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Investors should have a balanced approach while playing the markets

Infrastructure and investment sectors may see a slowdown because of potential lower capital expenditure by the government
What remains important from an investor’s standpoint is summarised by the following quote — Time in the market is more important than timing the market.
What remains important from an investor’s standpoint is summarised by the following quote — Time in the market is more important than timing the market.
(Shutterstock)

Ashish Shanker   |   Published 24.02.19, 06:34 PM

Going into an election year there were expectations of multiple populist measures in this year’s interim budget. However, the government needed to meet its fiscal deficit target too. So the budget tries to balance the benefits across the spectrum — it provides a potential boost to an ailing real estate sector and has provided direct tax relief to the middle class.

Populist measures such as the announced mega pension plan will hugely benefit the unorganised sector. Infrastructure and investment sectors may see a slowdown because of potential lower capital expenditure by the government. Meanwhile, the government looks committed to its fiscal deficit target of 3.4 per cent for 2018-19.

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Following these developments, the RBI changed its stance to dovish and cut rates by 25 bps. With GST being rolled out and the direct tax code on the anvil, the budget is gradually becoming a statement of accounts. Hence, it is likely to be less and less impactful from a market perspective.

What remains important from an investor’s standpoint is summarised by the following quote — Time in the market is more important than timing the market.

Return roster

The chart above has taken daily rolling returns for three, five and seven-year periods from 2005 to 2018. The longer one remains invested in the market, positive returns and the possibility of achieving closer to double digit returns from equities become more certain. The chances of generating a CAGR of between 10-20 per cent go up significantly if one were to remain invested in quality funds with active managers for a time period of five to seven years. However, what is rarely spoken about is the journey that investors must go through in order to see these returns.

Between 2005 and 2018, there have been years such as 2008 and 2011 which have generated significant negative returns. During these periods, there was a high probability that investors may choose to exit impulsively. Yet, what this table shows is that exiting in a downturn means missing out on the next bull run which makes up for the negative years that one endures.

This is not to encourage investors to remain blindly invested in any instrument. It is healthy to review and streamline one’s portfolio every few months.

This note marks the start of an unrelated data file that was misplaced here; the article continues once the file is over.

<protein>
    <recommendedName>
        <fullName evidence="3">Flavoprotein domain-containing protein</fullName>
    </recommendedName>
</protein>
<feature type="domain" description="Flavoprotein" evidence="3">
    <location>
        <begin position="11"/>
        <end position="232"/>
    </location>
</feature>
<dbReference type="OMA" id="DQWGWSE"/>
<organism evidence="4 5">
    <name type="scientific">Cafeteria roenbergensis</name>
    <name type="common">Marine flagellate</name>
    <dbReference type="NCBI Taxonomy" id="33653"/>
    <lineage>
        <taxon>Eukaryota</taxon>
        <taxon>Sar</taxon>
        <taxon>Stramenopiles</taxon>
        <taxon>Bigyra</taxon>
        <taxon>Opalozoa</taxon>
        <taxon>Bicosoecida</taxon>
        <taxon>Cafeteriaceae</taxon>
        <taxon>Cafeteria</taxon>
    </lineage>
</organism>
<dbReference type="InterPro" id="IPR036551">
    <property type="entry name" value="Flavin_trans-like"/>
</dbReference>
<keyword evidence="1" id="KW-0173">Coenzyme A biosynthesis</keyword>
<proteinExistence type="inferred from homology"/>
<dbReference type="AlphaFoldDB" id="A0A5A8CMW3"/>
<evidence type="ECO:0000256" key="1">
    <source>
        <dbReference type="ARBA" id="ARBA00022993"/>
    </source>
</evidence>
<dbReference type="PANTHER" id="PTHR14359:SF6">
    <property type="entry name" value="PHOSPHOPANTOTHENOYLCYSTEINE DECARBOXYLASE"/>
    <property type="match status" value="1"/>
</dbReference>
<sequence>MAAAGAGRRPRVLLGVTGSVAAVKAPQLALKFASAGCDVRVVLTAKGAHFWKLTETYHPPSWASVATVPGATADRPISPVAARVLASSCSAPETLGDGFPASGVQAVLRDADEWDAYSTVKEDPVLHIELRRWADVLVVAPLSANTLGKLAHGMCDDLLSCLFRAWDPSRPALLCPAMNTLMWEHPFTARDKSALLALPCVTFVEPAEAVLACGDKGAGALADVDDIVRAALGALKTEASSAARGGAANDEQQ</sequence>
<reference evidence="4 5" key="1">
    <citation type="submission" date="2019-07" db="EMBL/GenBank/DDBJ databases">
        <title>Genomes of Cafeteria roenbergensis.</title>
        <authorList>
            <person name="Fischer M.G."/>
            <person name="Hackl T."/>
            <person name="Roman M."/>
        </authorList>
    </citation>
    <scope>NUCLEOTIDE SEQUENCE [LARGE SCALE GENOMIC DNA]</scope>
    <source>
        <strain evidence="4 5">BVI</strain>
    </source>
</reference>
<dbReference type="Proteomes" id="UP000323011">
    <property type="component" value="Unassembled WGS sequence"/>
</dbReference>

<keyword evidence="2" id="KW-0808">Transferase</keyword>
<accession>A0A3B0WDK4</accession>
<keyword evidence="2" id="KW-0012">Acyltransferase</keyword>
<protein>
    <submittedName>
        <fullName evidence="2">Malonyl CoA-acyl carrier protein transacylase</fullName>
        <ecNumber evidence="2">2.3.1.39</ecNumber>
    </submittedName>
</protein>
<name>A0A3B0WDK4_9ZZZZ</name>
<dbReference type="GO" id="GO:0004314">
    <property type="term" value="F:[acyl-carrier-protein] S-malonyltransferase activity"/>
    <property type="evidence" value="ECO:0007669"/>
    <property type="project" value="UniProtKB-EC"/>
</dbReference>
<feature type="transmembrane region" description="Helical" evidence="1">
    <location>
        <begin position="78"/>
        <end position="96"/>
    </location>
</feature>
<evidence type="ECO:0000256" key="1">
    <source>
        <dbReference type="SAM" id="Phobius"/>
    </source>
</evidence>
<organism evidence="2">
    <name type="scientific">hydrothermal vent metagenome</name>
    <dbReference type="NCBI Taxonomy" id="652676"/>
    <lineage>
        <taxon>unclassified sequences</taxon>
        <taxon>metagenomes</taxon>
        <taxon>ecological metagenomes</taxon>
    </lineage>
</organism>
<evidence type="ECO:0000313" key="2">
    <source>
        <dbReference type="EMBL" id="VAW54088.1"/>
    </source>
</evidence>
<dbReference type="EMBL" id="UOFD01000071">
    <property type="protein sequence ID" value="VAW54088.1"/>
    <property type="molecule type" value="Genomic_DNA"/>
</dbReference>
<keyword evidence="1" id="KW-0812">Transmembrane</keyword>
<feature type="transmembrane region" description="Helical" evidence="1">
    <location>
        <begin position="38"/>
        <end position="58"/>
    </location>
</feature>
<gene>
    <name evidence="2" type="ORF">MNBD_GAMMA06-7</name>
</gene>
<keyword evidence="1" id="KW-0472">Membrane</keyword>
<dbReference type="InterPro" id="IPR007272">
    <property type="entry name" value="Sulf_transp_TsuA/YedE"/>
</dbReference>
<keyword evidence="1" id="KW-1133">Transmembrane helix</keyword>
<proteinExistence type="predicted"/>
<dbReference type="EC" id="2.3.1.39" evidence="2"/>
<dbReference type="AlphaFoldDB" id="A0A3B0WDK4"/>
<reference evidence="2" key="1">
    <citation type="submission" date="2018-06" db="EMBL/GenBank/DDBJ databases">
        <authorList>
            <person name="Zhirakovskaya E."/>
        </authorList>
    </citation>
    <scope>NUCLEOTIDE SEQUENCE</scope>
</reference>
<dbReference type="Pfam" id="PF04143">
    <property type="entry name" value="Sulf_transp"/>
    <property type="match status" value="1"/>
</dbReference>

The practice becomes unhealthy when investors let short-term developments affect one’s long term investment decisions. This could hamper one’s long-term financial goals and constant reactionary churning would cause unnecessary stress along the way. As they say, everyone seems to be a long-term investor until the next bear market.

We believe that writing down how one must behave in different market cycles while keeping an eye on the longer term objectives is probably the best way to ensure we stay invested through this journey of wealth creation, thereby avoiding impulsive decisions.

Recently there have been certain negative developments, especially in the debt market space. These events are another example of how an investment charter would reduce risk and ensure such shocks don’t hurt one’s portfolio. In the equity space too, volatility is likely to continue to remain a factor for every investor, especially with events like the elections lined up.

Hence, it is necessary for investors to not fall prey to a negative bias and avoid any temptation to redeem during a slump. On the flipside, investors must also avoid deploying lump-sum investments in euphoric phases when the markets rally.

A measured and balanced approach will ensure that an investor stays the course and allows the value of their portfolios to truly blossom. Investors must draft an investment charter along with their financial adviser.

To ride inevitable volatility along the way, multiple asset classes can be given allocation. From a long-term perspective too, India is set to be at the forefront of emerging markets. This is because we are set to replace China as the world’s largest work force by 2025.

This, along with increased productivity and various other factors would take the economy to new heights. We believe that 2019 is a fertile year to accumulate equity investments. Taking into account the potential growth India is likely to witness in the upcoming years, this is the time to stay the course and keep investing through these down years to ensure participation in the next big wave in the market.

The writer is senior executive group vice-president head — investments, Motilal Oswal Wealth Management



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